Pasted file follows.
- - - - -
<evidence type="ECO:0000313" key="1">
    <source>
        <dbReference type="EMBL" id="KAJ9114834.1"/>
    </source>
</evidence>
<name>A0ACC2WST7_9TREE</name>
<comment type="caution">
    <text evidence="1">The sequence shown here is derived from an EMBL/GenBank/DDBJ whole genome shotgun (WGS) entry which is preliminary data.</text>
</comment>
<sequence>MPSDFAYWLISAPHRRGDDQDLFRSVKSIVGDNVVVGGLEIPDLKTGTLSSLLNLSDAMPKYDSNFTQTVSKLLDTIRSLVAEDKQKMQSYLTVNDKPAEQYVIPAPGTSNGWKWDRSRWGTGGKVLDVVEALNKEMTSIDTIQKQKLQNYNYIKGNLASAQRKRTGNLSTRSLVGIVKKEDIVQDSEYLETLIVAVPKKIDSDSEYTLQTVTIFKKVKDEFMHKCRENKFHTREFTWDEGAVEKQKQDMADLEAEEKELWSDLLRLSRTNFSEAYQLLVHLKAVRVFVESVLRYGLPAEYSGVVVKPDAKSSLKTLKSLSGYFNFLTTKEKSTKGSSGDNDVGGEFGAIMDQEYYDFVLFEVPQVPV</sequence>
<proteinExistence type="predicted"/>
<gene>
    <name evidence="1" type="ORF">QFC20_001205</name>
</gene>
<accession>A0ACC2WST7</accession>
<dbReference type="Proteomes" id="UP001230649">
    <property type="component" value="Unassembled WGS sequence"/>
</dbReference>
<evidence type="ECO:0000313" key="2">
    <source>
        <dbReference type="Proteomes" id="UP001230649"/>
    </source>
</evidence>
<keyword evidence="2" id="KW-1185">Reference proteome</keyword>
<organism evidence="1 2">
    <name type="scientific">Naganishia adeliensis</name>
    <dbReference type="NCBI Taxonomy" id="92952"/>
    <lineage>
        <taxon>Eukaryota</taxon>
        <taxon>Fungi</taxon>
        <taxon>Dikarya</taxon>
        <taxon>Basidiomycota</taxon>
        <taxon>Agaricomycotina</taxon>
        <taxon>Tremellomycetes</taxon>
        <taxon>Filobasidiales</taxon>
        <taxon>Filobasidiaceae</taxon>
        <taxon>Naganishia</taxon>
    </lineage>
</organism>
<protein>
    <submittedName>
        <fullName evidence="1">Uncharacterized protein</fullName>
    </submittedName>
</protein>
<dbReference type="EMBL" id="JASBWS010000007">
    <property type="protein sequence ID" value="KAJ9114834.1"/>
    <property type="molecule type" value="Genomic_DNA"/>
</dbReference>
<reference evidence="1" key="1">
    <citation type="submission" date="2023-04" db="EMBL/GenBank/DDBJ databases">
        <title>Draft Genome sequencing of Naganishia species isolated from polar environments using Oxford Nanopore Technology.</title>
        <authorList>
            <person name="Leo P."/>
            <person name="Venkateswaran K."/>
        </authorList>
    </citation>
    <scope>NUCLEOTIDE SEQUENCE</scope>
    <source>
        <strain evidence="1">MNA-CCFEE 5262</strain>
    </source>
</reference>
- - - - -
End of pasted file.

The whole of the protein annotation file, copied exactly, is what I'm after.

<evidence type="ECO:0000313" key="1">
    <source>
        <dbReference type="EMBL" id="KAJ9114834.1"/>
    </source>
</evidence>
<name>A0ACC2WST7_9TREE</name>
<comment type="caution">
    <text evidence="1">The sequence shown here is derived from an EMBL/GenBank/DDBJ whole genome shotgun (WGS) entry which is preliminary data.</text>
</comment>
<sequence>MPSDFAYWLISAPHRRGDDQDLFRSVKSIVGDNVVVGGLEIPDLKTGTLSSLLNLSDAMPKYDSNFTQTVSKLLDTIRSLVAEDKQKMQSYLTVNDKPAEQYVIPAPGTSNGWKWDRSRWGTGGKVLDVVEALNKEMTSIDTIQKQKLQNYNYIKGNLASAQRKRTGNLSTRSLVGIVKKEDIVQDSEYLETLIVAVPKKIDSDSEYTLQTVTIFKKVKDEFMHKCRENKFHTREFTWDEGAVEKQKQDMADLEAEEKELWSDLLRLSRTNFSEAYQLLVHLKAVRVFVESVLRYGLPAEYSGVVVKPDAKSSLKTLKSLSGYFNFLTTKEKSTKGSSGDNDVGGEFGAIMDQEYYDFVLFEVPQVPV</sequence>
<proteinExistence type="predicted"/>
<gene>
    <name evidence="1" type="ORF">QFC20_001205</name>
</gene>
<accession>A0ACC2WST7</accession>
<dbReference type="Proteomes" id="UP001230649">
    <property type="component" value="Unassembled WGS sequence"/>
</dbReference>
<evidence type="ECO:0000313" key="2">
    <source>
        <dbReference type="Proteomes" id="UP001230649"/>
    </source>
</evidence>
<keyword evidence="2" id="KW-1185">Reference proteome</keyword>
<organism evidence="1 2">
    <name type="scientific">Naganishia adeliensis</name>
    <dbReference type="NCBI Taxonomy" id="92952"/>
    <lineage>
        <taxon>Eukaryota</taxon>
        <taxon>Fungi</taxon>
        <taxon>Dikarya</taxon>
        <taxon>Basidiomycota</taxon>
        <taxon>Agaricomycotina</taxon>
        <taxon>Tremellomycetes</taxon>
        <taxon>Filobasidiales</taxon>
        <taxon>Filobasidiaceae</taxon>
        <taxon>Naganishia</taxon>
    </lineage>
</organism>
<protein>
    <submittedName>
        <fullName evidence="1">Uncharacterized protein</fullName>
    </submittedName>
</protein>
<dbReference type="EMBL" id="JASBWS010000007">
    <property type="protein sequence ID" value="KAJ9114834.1"/>
    <property type="molecule type" value="Genomic_DNA"/>
</dbReference>
<reference evidence="1" key="1">
    <citation type="submission" date="2023-04" db="EMBL/GenBank/DDBJ databases">
        <title>Draft Genome sequencing of Naganishia species isolated from polar environments using Oxford Nanopore Technology.</title>
        <authorList>
            <person name="Leo P."/>
            <person name="Venkateswaran K."/>
        </authorList>
    </citation>
    <scope>NUCLEOTIDE SEQUENCE</scope>
    <source>
        <strain evidence="1">MNA-CCFEE 5262</strain>
    </source>
</reference>